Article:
Mark Rose, Managing Director, Tracker UK, explains the definition, benefits and how to achieve supply chain visibility
The pandemic brought to light many challenges within the global supply chain, from port and border closures to product shortages. We are now two years down the line, but it has never been more important for companies to gain visibility of their supply chain, especially with the increase in online purchases and delivery demands.
What is supply chain visibility?
Essentially, supply chain visibility is the ability to track goods and other components as they move through the supply chain from a manufacturer to a retailer or distributor and finally to the consumer. Its scope depends on what is being tracked and where it is coming from.
The more complex the supply chain, the more risk of “blind spots” — instances where there is no real-time visibility of goods, most often in transit. Blind spots can severely impact decision-making and create inefficient processes.
What does visibility look like?
Supply chain visibility can essentially be split into two levels - low and high visibility environments. In low visibility environments businesses may have a rough idea of when to expect shipments but they might not know exactly where they are. This means they will also be unaware if a shipment gets delayed or lost due to cargo theft. This lack of visibility doesn’t just create problems in terms of delivery schedules; it can also lead to spoilage and revenue loss.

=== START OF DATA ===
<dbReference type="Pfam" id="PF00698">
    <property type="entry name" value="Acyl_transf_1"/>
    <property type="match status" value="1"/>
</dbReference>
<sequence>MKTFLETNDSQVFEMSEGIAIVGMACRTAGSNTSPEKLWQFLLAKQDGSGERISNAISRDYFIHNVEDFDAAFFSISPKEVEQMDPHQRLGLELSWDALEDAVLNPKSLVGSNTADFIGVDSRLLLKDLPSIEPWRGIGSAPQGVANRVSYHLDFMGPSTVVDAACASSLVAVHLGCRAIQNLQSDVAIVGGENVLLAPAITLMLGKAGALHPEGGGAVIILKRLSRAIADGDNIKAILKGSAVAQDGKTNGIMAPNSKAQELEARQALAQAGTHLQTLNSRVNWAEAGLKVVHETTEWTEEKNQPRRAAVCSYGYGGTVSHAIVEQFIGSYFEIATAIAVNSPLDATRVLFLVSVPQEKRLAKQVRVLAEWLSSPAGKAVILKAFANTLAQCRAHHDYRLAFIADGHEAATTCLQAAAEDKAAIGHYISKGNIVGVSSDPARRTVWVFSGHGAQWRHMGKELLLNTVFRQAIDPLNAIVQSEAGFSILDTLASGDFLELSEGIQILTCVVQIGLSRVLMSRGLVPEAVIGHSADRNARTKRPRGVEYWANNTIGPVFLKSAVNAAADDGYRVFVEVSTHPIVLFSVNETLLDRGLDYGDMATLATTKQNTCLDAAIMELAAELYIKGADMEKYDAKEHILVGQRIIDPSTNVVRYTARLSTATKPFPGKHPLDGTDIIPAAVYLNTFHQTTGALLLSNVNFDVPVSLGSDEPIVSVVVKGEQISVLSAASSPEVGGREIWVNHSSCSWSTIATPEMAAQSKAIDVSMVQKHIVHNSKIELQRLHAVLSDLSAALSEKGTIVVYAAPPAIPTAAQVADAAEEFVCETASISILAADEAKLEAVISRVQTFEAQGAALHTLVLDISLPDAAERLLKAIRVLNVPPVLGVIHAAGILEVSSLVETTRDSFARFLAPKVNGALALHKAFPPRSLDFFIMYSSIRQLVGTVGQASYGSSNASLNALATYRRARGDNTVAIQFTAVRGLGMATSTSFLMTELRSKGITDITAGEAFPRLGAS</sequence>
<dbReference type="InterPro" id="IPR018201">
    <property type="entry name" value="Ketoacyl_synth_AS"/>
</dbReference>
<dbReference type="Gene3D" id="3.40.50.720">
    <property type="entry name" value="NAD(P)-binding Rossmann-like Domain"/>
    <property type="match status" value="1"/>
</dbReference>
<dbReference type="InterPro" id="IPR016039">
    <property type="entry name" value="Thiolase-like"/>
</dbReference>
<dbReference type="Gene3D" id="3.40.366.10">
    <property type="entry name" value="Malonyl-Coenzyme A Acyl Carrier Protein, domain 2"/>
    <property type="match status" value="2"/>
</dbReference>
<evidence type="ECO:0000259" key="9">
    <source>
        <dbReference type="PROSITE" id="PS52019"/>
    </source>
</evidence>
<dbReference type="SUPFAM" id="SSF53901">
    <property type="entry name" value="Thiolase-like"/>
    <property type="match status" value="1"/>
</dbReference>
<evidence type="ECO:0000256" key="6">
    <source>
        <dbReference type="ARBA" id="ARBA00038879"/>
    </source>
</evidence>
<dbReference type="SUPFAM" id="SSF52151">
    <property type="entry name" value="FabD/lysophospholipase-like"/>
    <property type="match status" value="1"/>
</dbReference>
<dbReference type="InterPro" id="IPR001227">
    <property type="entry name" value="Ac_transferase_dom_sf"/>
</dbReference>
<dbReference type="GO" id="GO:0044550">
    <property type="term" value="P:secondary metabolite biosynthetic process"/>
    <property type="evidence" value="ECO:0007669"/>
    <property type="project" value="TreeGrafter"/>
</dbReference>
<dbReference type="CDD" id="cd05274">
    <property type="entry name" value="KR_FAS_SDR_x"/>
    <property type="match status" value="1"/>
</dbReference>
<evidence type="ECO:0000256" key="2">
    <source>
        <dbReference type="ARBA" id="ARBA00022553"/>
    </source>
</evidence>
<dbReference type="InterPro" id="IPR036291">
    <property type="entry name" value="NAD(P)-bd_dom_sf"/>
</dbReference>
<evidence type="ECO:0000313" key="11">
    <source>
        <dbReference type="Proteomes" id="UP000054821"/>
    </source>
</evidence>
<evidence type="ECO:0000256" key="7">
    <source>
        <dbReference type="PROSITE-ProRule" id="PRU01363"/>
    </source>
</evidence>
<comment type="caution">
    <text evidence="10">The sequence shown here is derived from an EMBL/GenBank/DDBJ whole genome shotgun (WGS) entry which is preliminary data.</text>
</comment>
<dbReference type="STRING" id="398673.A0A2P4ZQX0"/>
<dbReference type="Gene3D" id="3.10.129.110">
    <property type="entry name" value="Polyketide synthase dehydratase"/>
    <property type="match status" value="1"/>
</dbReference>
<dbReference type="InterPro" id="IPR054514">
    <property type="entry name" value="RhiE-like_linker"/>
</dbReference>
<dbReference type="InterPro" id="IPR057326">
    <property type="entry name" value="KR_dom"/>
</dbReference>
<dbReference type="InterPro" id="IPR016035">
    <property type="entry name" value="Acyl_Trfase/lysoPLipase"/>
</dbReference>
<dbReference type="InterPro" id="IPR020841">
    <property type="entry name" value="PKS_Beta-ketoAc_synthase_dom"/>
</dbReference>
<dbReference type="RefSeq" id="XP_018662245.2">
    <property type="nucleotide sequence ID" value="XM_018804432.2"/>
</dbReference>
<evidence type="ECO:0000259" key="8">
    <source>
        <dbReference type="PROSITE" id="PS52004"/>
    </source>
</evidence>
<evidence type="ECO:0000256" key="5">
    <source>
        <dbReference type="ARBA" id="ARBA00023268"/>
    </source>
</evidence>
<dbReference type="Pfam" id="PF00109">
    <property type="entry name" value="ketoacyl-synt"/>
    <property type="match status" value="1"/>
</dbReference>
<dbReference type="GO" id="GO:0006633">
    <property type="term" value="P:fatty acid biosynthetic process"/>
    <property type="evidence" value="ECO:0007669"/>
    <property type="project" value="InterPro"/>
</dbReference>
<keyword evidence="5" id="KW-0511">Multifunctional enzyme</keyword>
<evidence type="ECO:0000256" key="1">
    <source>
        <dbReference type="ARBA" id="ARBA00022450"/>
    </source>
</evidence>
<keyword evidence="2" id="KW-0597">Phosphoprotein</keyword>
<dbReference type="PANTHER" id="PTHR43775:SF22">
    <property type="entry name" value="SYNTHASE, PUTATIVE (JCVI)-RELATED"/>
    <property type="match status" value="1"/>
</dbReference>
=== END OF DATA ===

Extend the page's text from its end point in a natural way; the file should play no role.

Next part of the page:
In a high visibility environment, however, businesses can track goods in real-time until they’re delivered. This is made possible by using technology such as telematics devices and sensors placed on high-value goods or in pallets of cargo. They will create an alert if there are any potential issues so that businesses can take steps to mitigate them. If a shipment won’t arrive in time, then the goods can be sourced from a different supplier or action taken to mitigate the disruption.
Why is visibility important?
The need for real-time, end-to-end cargo visibility has never been greater than in today’s complex, just-in-time global supply chain. A more transparent supply chain can completely transform business operations in several ways:
- Mitigate disruptions: 75% of companies have reported supply chain disruption due to the pandemic, which brought operations to a halt and resulted in a loss of incomei. High supply chain visibility helps businesses become aware of any disruptions almost as soon as they occur, allowing them to act quickly to minimize their impact.
- Improve efficiency: Understanding how products move through a supply chain can help pinpoint inefficiencies and identify areas for improvement.
- Meet customer expectations: 91% of customers are more likely to make a repeat purchase after a positive experienceii. However, when deliveries fail to arrive on time or are constantly pushed back, it can cause customers to feel frustrated and potentially be pushed to a competitor. Supply chain visibility means businesses can be proactive with any issues by being transparent with customers.